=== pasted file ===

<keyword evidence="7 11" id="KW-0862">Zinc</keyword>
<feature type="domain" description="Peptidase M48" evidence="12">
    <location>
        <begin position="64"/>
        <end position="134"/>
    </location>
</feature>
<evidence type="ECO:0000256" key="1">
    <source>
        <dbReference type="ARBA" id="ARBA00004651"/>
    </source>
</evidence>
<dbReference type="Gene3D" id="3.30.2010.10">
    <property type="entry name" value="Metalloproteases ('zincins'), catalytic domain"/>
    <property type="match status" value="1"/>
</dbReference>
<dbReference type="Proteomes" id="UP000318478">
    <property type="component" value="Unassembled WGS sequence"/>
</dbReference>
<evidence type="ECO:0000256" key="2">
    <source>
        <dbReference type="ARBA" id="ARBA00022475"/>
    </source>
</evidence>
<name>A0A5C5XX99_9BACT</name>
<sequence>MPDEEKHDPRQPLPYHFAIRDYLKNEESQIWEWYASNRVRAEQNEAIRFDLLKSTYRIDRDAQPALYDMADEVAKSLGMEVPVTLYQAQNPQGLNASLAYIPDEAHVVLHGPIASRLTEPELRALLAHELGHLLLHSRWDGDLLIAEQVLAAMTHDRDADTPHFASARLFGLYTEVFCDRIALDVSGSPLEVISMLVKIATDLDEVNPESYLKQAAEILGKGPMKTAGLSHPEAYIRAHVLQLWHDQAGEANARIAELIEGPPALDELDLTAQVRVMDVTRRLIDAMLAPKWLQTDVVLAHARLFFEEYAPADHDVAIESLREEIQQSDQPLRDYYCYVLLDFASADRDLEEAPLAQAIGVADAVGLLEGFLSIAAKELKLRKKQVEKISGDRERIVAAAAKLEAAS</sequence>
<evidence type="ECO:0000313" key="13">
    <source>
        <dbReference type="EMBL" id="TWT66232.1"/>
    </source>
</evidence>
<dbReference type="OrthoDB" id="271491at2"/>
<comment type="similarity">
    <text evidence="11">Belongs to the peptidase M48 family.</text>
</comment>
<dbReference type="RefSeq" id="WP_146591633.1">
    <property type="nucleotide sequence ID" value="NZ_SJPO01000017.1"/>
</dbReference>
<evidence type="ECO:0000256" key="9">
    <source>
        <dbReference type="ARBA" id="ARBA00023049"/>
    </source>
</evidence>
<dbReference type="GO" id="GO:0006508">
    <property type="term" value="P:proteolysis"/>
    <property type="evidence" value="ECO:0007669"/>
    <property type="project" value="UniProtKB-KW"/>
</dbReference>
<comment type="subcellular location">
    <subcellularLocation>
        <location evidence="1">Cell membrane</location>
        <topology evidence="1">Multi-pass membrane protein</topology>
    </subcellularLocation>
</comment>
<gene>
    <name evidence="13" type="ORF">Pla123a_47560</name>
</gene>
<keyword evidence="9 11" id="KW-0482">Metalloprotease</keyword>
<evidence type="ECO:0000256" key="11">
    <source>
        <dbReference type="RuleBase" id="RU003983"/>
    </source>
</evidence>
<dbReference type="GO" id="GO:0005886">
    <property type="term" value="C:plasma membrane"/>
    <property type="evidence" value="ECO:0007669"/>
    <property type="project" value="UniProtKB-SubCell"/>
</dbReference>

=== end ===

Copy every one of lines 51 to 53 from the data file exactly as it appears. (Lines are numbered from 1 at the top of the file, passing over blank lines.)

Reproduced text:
        <location evidence="1">Cell membrane</location>
        <topology evidence="1">Multi-pass membrane protein</topology>
    </subcellularLocation>